The Naked and the Dead
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Long before he won Pulitzer Prizes for such universally acclaimed literary works asArmies of the Night (1969) and The Executioner's Song (1980), Norman Mailer spent two years serving in the Philippines as a rifleman for the Marines during World War II. His tough, gritty experiences there were later transformed into his first novel, The Naked and the Dead (1948), generally considered to be one of the finest American novels ever written about World War II.Ê RKO Pictures took on the enormous task of bringing the prestigious book to the big screen in 1958 and with an expert craftsman like Raoul Walsh (Objective, Burma! (1945), Battle Cry, 1955) at the helm things looked promising. The real challenge, however, was how to remain true to Mailer's artistic vision and literary masterwork.
The biggest obstacle was adapting the lengthy novel - 721 pages! - into a commercial film with an acceptable running time. The essential storyline from Mailer's book remained intact: Marines stationed in the South Pacific struggle for survival against the enemy as well as their own platoon leader, a sadistic sergeant named Croft (the underrated Aldo Ray plays the menacing Sergeant Croft with gusto). Croft's abusive nature toward his men is at odds with the command of the highly moralistic Lt. Hearn (Cliff Robertson) who tries to reason with Croft; however, his efforts are undermined by General Cummings (Raymond Massey), who is convinced that soldiers will fight harder if they hate their superiors. Despite the strong premise, the truncation of the novel to fit a two-hour film sadly compromised Mailer's ideological portrayal of war and the abuse of power. Another problem was that the book's rough but realistic language had to be diluted considerably (four-letter words simply werenÕt allowed by Hollywood's Production Code at the time) and this robbed the film of the rawness that made Mailer's work so celebrated. Worst of all, the studio tried to make the screen adaptation more commercially appealing by adding a few ill-conceived slapstick set pieces (including an obligatory barroom brawl) and some unnecessary romantic subplots involving a striptease artist Lily (Lili St. Cyr) and a prostitute named Mildred (Barbara Nichols).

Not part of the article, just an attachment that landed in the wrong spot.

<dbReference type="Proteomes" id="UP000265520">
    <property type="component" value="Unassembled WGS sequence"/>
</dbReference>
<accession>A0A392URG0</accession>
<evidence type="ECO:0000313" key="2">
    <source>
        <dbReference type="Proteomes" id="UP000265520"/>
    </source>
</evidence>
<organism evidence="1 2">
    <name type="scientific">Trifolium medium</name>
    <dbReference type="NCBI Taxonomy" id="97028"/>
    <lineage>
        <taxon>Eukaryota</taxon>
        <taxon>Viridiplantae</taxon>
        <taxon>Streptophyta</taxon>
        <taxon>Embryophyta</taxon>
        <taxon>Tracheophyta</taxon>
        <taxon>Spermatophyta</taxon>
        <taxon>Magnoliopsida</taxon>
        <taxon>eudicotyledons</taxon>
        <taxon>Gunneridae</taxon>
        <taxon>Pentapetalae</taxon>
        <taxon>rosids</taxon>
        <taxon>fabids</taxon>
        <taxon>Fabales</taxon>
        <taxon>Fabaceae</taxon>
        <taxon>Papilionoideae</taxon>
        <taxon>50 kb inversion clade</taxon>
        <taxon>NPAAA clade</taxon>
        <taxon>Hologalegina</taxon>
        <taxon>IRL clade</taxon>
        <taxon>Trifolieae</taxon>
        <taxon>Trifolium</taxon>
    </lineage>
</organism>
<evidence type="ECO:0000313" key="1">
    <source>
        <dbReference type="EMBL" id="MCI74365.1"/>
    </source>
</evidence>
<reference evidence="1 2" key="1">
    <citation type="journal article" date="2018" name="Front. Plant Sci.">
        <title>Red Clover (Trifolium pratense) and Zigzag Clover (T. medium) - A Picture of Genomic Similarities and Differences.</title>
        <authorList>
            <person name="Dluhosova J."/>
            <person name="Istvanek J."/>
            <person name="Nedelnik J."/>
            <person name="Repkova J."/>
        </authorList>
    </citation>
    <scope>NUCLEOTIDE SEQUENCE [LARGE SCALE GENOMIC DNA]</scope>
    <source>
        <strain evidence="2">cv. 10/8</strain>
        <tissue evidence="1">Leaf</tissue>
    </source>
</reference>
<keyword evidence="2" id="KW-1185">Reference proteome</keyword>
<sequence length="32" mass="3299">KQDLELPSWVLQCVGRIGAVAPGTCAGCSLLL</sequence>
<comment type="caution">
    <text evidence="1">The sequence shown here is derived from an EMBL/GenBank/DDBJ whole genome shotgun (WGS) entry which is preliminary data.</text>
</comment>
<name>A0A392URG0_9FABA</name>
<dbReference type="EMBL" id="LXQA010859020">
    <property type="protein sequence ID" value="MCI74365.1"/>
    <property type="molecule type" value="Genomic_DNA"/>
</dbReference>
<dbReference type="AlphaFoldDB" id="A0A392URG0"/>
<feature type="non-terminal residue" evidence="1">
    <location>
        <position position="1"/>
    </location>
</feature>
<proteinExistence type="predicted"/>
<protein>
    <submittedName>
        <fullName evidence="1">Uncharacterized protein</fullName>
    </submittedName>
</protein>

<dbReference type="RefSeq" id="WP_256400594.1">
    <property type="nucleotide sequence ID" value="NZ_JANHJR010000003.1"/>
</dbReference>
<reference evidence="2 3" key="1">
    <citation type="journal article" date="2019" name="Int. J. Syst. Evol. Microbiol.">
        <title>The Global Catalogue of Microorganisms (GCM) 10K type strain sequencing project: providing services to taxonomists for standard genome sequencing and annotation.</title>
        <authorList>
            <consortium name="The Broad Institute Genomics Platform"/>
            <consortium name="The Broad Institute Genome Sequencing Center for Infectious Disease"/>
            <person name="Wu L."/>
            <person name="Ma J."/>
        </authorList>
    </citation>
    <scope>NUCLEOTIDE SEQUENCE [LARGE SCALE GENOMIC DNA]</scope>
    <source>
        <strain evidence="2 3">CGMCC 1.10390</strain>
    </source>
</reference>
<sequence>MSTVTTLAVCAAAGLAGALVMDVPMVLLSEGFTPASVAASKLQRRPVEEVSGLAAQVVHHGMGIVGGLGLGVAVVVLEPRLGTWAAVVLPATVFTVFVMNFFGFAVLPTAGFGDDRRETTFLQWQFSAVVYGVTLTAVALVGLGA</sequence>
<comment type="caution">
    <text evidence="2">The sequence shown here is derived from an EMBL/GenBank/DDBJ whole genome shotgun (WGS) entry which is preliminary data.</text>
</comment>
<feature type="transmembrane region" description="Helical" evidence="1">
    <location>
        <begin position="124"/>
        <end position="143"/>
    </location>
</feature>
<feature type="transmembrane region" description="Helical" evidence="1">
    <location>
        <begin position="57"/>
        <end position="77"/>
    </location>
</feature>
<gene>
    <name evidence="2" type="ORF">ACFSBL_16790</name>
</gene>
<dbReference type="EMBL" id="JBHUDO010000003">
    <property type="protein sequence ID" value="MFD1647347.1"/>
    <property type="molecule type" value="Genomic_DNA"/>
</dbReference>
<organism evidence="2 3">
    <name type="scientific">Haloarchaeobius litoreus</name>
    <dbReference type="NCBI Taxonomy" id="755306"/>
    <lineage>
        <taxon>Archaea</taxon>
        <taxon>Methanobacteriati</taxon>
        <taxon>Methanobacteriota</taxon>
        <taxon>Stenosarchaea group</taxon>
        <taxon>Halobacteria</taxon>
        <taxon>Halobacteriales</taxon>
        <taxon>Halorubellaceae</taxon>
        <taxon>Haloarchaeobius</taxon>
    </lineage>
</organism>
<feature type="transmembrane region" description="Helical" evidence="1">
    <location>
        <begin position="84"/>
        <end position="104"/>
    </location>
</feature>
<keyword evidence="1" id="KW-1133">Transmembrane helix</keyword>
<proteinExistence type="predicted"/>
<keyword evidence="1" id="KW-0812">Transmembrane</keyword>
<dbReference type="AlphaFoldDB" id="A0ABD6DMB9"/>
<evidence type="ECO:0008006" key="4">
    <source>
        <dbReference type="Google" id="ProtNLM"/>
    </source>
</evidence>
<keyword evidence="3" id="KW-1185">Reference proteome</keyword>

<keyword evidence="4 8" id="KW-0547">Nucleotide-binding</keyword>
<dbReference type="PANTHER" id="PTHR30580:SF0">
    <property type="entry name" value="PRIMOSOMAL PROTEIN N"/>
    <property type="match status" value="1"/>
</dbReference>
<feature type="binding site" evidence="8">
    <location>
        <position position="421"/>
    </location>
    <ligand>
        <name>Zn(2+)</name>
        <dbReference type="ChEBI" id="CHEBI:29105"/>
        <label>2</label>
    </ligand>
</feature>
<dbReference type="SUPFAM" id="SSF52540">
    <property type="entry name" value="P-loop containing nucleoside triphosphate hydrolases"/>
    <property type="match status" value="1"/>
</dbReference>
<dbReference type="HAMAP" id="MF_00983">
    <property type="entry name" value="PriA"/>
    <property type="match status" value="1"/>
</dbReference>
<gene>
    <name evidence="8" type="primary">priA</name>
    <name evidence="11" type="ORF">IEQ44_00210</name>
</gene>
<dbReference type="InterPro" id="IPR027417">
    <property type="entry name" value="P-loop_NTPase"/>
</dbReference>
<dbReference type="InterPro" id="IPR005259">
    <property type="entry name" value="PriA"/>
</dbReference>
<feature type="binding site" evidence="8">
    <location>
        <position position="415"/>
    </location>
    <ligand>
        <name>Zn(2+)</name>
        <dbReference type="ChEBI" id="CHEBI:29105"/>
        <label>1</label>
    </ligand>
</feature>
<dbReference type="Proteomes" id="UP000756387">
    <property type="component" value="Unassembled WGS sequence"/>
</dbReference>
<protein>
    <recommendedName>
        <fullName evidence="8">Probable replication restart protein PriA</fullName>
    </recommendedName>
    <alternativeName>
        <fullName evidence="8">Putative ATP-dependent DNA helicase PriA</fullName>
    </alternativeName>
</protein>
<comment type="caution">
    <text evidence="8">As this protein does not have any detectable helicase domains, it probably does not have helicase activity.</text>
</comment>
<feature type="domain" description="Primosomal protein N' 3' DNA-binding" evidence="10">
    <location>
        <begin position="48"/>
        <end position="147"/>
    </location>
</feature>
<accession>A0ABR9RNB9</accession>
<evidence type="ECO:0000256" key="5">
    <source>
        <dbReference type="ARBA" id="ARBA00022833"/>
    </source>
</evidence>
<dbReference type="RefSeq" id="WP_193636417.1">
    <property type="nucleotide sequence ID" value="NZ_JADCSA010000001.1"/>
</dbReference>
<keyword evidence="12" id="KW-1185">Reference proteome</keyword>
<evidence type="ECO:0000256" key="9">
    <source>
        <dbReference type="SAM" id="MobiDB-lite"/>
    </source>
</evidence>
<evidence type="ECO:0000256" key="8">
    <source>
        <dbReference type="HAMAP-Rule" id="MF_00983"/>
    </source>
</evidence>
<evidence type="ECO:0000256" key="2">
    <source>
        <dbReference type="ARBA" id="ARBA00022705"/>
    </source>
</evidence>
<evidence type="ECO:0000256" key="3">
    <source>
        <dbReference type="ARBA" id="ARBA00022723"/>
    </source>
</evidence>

Still, if one is willing to adjust their perspective, The Naked and the Dead has its merits. If you view it as a war drama, and not an adaptation of a major literary work, it works splendidly on a pure action level. The major sequences, such as the open beach landing on a Japanese-held bay, the field of high grass burning during an attack, or the intense hand-to-hand combat scenes, are all spectacularly staged by Walsh. Cinematographer Joseph LaShelle perfectly captures the seductive but deadly jungle atmosphere, complete with sweeping vistas of lianas, orchids and elephant ears, all presented in vivid color.
Originally Producer Paul Gregory was going to use first the Philippines, then Hawaii, and finally a Hollywood set for exterior scenes until he discovered a more cost effective location while peering out the window of a DC-6 in a flight en route from Jamaica to California - the Panama Canal. Not only was the lush, mountainous terrain ideal, but stationed at Fort Kobbe on Panama were 250 troops, many of whom were Japanese-Americans from Hawaii and Guam. For the film, many of these soldiers were recruited as extras to play the "enemy".
Producer: Paul Gregory
Director: Raoul Walsh
Screenplay: Denis Sanders, Terry Sanders, based on the novel by Norman Mailer
Art Direction: Edward S. Haworth
Cinematography: Joseph LaShelle
Editing: Arthur P. Schmidt
Music: Bernard Herrmann
Cast: Aldo Ray (Sgt. Croft), Cliff Robertson (Lt. Hearn), Raymond Massey (Gen. Cummings), Barbara Nichols (Mildred), William Campbell (Brown), Richard Jaeckel (Gallagher), James Best (Rhidges), Joey Bishop (Roth), Lili St. Cyr (Lily), Jerry Paris (Goldstein), L.Q. Jones (Wilson).
C-132m. Letterboxed. Closed captioning.
by Michael T. Toole